Alongside the agrarian republic there was another estate of small holders, the artisans and craftsmen.  Their property was the knowledge of tools, materials, and techniques which made them independent of any one market or employer. By the outbreak of the First World War, they too had built institutions — particularly a network of technical schools — which allowed them to defend their place in Danish society by constantly renewing it. (365)

The history these activities in Denmark demonstrate that it was possible for voluntary producers’ cooperatives to manage the provision of specialized services, marketing services, and economies of scale to farmers and artisans that we sometimes believe can only be provided by the market.  This system did not last forever — though it proved economically durable for half a century, and it demonstrated much of the flexibility and organizational innovativeness that Sabel and Zeitlin emphasize in their introduction.

But some fifty years later, in the late 1950s, the cooperative core of this small-holder economy was coming visibly undone.  First cooperative dairies, then the cooperative slaughterhouses began to combine into larger and larger units abandoning in the process many of their original constitutional features and becoming in fact and law corporations. The corporations in turn fought with one another and the remaining cooperative for control of their respective markets. (374)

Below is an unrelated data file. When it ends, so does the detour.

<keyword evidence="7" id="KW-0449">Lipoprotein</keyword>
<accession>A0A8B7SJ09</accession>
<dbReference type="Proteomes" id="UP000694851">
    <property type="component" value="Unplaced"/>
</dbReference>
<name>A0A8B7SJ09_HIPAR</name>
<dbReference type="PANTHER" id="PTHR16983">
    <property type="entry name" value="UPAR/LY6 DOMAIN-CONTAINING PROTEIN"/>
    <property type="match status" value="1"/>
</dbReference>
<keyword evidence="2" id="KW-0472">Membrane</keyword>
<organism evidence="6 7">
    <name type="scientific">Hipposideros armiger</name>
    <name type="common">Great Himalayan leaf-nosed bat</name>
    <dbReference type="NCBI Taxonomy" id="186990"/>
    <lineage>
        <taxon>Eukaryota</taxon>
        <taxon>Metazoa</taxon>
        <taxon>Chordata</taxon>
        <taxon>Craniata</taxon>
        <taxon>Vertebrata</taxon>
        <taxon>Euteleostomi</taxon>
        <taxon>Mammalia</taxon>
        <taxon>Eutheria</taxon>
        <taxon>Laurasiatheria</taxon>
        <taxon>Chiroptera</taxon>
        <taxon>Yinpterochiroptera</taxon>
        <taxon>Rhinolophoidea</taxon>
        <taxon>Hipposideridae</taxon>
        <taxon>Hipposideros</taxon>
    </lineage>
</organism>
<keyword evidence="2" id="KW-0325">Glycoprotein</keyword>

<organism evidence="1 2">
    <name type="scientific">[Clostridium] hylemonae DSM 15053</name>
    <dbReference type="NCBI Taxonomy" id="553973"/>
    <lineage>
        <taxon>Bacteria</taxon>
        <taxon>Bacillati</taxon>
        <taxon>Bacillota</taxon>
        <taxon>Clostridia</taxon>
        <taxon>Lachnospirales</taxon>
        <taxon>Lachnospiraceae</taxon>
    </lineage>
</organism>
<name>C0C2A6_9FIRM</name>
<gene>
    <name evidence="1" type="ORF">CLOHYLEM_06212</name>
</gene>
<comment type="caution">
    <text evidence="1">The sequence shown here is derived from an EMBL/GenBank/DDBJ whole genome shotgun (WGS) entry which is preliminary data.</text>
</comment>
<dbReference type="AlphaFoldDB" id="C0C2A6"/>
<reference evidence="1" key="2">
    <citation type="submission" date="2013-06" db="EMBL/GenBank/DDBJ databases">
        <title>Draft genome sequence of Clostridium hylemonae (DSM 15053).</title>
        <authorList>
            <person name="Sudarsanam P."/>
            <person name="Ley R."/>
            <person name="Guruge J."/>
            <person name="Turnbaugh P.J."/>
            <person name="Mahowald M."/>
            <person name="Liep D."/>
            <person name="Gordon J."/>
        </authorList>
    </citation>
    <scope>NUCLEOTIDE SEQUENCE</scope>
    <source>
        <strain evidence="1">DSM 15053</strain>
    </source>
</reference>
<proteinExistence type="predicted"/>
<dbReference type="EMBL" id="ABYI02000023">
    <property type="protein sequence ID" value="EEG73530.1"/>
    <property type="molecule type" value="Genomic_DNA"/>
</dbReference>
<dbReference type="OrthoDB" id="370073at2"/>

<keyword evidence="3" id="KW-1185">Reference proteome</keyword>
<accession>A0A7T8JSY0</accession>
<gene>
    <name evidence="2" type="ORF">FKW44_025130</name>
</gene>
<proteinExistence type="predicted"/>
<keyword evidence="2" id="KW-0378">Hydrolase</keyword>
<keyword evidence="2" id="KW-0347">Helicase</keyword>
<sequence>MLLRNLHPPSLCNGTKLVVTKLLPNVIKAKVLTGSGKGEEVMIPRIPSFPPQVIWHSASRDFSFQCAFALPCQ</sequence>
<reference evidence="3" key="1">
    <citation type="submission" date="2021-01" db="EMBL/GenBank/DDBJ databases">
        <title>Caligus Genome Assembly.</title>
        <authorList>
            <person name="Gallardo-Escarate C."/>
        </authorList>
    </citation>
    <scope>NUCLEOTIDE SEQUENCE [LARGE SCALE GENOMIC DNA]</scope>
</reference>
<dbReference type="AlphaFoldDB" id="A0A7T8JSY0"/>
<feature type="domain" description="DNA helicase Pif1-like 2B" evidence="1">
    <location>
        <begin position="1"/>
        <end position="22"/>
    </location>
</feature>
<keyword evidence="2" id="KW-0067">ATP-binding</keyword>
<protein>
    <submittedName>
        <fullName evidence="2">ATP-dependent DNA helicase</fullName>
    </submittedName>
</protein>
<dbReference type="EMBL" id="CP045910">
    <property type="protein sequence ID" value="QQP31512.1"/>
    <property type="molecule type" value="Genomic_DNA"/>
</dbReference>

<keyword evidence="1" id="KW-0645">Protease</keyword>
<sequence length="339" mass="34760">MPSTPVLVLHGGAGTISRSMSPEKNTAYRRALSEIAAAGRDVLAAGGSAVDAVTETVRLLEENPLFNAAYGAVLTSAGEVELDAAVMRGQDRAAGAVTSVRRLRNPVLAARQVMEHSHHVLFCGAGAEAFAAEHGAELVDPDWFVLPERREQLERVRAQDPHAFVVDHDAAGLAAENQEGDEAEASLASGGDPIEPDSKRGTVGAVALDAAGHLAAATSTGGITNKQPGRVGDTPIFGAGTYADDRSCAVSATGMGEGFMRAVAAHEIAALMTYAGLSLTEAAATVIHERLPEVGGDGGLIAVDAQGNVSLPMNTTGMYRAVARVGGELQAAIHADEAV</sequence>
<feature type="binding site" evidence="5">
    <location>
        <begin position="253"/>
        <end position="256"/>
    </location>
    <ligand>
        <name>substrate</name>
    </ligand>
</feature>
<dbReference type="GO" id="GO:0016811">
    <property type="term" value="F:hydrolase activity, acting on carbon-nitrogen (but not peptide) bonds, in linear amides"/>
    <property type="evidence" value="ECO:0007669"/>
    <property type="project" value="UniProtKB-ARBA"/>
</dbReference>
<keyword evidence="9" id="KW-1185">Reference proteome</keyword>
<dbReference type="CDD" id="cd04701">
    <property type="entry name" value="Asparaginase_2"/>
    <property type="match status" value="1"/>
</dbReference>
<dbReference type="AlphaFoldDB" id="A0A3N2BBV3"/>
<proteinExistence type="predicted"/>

I find the contributions to this volume interesting in exactly the way predicted by Sabel and Zeitlin in the introduction: for the models they illustrate of deft navigation of uncertain economic environments by firms, cooperatives, and individuals.  The economic and business environment in the region where I live is unforgiving for a wide range of industries; for example, job shops and tool and die shops have largely disappeared in the Detroit metropolitan area.  However, there are a number of mid-sized adaptable businesses that have continued to thrive, through exactly the kinds of intelligent, forward-scanning adaptation to new opportunities described by contributors to this volume.  These businesses are in the engineering and advanced services sector, and they are innovative in two ways: they are constantly looking for new opportunities to apply existing and new technologies to new applications; and they are looking for customers in developing countries, including especially the Middle East from Lebanon to Saudi Arabia.  Energy, solar power, building control systems, urban parking systems, and aviation maintenance can be found within the portfolio; and the leaders of these companies are systematically and strategically developing the relations abroad that are necessary to secure the next wave of contracts.